After accepting a graduate counselor internship at The Imago Center of Washington DC, I became aware that Imago Relationship Therapy (IRT) as an intervention was not well represented in scholarly journals. However, my concern quickly diminished when conducting research on this subject.
I came across an academic journal article published in July of 2016*. The article identified a unique study surveying 273 couples’ therapists on their theoretical orientation with IRT and if their beliefs, values, and intervention strategies are aligned with IRT. Of those surveyed one hundred participants held a current marriage and family therapist license, 47 were social workers and psychologists, respectfully.
The most significant finding was that most couples’ therapists agreed with IRT core principles regardless of their theoretical orientation although they were not knowledgeable of the IRT intervention techniques due to lack of academic references. Several characteristics of IRT resonated with seasoned and new therapists alike.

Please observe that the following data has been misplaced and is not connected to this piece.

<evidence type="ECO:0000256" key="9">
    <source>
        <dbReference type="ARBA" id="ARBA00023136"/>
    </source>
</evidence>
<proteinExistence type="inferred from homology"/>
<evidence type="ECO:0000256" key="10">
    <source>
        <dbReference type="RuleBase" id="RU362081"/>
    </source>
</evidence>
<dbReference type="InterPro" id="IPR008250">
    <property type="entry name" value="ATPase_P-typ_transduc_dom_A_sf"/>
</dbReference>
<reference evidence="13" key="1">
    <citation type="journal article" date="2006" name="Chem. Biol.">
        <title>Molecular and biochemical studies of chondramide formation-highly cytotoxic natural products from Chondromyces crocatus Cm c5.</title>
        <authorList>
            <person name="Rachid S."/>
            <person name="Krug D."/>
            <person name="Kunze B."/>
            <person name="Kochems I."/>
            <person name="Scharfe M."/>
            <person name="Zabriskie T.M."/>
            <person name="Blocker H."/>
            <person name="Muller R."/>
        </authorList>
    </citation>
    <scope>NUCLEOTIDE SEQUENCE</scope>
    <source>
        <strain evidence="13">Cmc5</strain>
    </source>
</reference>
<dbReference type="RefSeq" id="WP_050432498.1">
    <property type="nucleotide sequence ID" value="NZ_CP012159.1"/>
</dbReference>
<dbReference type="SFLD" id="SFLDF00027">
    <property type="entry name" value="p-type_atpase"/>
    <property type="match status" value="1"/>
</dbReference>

When asked about one of IRT’s core principles of childhood wounds and that if the rupture of relationship security in the formative years result in anxiety, distress, and defense adaptations, 93% of therapists agreed with this belief.
Overall, the data provided a strong compelling support for IRT’s inclusion in future textbooks, training, and coursework in graduate programs like the one I am enrolled in as a Clinical Mental Health Counselor. The landscape for future IRT research is enlarged now to explore if diagnoses of anxiety or depression may have their etiology in relationship distress as well.
*Common Factors between Couples Therapist and Imago Relationship Therapy: A survey of shared beliefs, Values and Intervention Strategies, Ryan Holliman, Lamar Muro, and Wade Luquet. (The Family Journal: Counseling and Therapy for Couples and Families, July 2016)